The Skeleton in Daniels' Closet

The Wire Final Season

The Skeleton in Daniels' Closet

The Wire Final Season

The Skeleton in Daniels' Closet
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Talking television.
Jan. 22 2008 7:50 AM

The Wire Final Season


Dear Jeff,

Thank you for figuring out why Alma's early-edition odyssey bugged me so much! A real Alma wouldn't even have woken up early to see her story. She would have checked the Web site at midnight the night before, when the paper went live (and then immediately updated her Facebook  status to read "Alma Gutierrez is getting screwed by her editors," and Twittered same to 135 friends). Heck, the single act of her logging onto the free Sun Web site rather than schlepping out to buy the paper would have explained more about the newspaper crisis than 17 close-ups of Whiting's I'm-an-asshole suspenders ever could.

David Plotz David Plotz

David Plotz is the CEO of Atlas Obscura and host of the Slate Political Gabfest.


It's weird that The Wire clings to a 1999 vision of the newspaper—no e-mail, no texting, barely even cell phones—when it's so incredibly au courant about the practices of drug dealers. According to one of the 18 zillion Wire articles from the past couple of weeks (though I can't remember which one), New York gangbangers actually watch the show for tips on how to avoid cell-phone wiretaps and other popo surveillance.

Its newspaper Luddism gives me another thought: The Wire is in many ways the useful counterpoint to another cultic TV show that began around the same time, 24. In 24, conspiracies are everywhere and institutions are corrupt, but technology is omnipotent and the individual can triumph. In The Wire, conspiracies are everywhere and institutions are corrupt, but technology always betrays us, and the individual can never triumph. All anyone can hope for is sheltered, private happiness. Needless to say, I find The Wire much truer to the world I live in. (Hmm, does this help explain why 24 is revered by Republicans and TheWire by Democrats? I have to think about that.)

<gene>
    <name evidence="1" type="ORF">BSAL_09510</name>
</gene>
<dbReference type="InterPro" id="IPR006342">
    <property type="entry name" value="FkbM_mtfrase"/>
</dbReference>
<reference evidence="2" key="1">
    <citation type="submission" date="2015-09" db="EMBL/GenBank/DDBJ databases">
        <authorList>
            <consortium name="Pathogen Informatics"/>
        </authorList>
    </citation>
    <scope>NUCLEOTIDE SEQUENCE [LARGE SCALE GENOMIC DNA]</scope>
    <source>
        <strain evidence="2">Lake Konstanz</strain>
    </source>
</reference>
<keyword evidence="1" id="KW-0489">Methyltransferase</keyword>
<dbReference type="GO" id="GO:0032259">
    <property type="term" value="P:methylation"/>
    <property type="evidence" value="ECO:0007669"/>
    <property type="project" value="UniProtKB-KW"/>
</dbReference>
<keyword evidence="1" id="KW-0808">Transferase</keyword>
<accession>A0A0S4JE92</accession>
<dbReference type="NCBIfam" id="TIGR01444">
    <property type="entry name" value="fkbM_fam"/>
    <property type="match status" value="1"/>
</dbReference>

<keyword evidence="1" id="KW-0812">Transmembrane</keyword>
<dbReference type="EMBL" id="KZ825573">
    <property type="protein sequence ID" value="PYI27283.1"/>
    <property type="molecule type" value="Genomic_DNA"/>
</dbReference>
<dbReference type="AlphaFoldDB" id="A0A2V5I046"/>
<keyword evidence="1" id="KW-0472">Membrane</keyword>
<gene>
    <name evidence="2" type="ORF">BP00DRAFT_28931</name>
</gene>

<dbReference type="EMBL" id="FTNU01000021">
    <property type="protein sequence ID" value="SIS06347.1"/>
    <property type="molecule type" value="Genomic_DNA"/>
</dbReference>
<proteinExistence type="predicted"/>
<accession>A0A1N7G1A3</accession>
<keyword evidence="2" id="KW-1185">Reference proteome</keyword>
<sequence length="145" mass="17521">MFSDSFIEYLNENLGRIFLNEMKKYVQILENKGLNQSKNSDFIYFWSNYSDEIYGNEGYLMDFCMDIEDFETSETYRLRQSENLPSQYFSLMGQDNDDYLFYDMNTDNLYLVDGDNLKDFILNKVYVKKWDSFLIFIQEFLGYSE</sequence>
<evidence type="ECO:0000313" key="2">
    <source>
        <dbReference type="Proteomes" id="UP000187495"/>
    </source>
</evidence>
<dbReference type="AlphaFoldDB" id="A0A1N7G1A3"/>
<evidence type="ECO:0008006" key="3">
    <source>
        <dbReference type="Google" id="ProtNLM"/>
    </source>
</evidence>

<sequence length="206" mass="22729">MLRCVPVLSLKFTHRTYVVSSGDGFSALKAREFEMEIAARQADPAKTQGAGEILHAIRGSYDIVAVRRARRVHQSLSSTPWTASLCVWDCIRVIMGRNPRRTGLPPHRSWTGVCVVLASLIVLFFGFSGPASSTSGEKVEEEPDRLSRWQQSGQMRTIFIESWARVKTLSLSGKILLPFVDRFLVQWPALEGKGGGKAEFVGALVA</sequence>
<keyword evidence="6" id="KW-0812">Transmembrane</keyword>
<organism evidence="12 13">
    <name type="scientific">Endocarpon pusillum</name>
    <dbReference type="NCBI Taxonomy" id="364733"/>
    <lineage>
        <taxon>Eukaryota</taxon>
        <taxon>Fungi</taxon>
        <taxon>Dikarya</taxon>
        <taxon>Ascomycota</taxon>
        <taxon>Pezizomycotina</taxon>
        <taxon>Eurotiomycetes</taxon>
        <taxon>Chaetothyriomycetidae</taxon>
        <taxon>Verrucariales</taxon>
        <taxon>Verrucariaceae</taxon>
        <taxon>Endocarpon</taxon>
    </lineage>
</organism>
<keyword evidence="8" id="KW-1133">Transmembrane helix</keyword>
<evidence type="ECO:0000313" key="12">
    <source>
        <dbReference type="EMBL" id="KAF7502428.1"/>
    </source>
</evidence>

I'm not a newspaper guy, and I lack the profound emotional connection to them that drives Simon. So, I'm skeptical about this newspaper nostalgia. Our mutual friend and Slate media critic Jack Shafer has explained that the newspaper glory years—1950s through the '80s, right Jack?—were anomalous, a period of artificially high profits that allowed papers to overstaff, throw resources into huge projects, and avoid the exigencies that plague most competitive businesses. So, maybe what's happening now isn't a rape, but a long overdue correction. And maybe it's not true that smaller newspapers mean less journalism—or even less great journalism. Web journalism is thriving. So is magazine journalism. Public radio is bigger and better than ever. It's true that they're not the same as newspaper journalism. Certain wonderful kinds of newspaper stories don't get done anymore. On the other hand, it doesn't mean they're worse. I like Thomas Edsall  even more as a blogger and political analyst at the Huffington Post than I did when he was a campaign-finance reporter for the Washington Post.

Now you've made me talk about all the newspaper stuff I vowed to avoid! Let's get back to the show. I've forgotten: What was it that Cedric Daniels did wrong, deep in his past?  (It's the All the King's Men subplot: Everyone, even Saint Cedric, is dirty: "Man is conceived in sin and born in corruption.")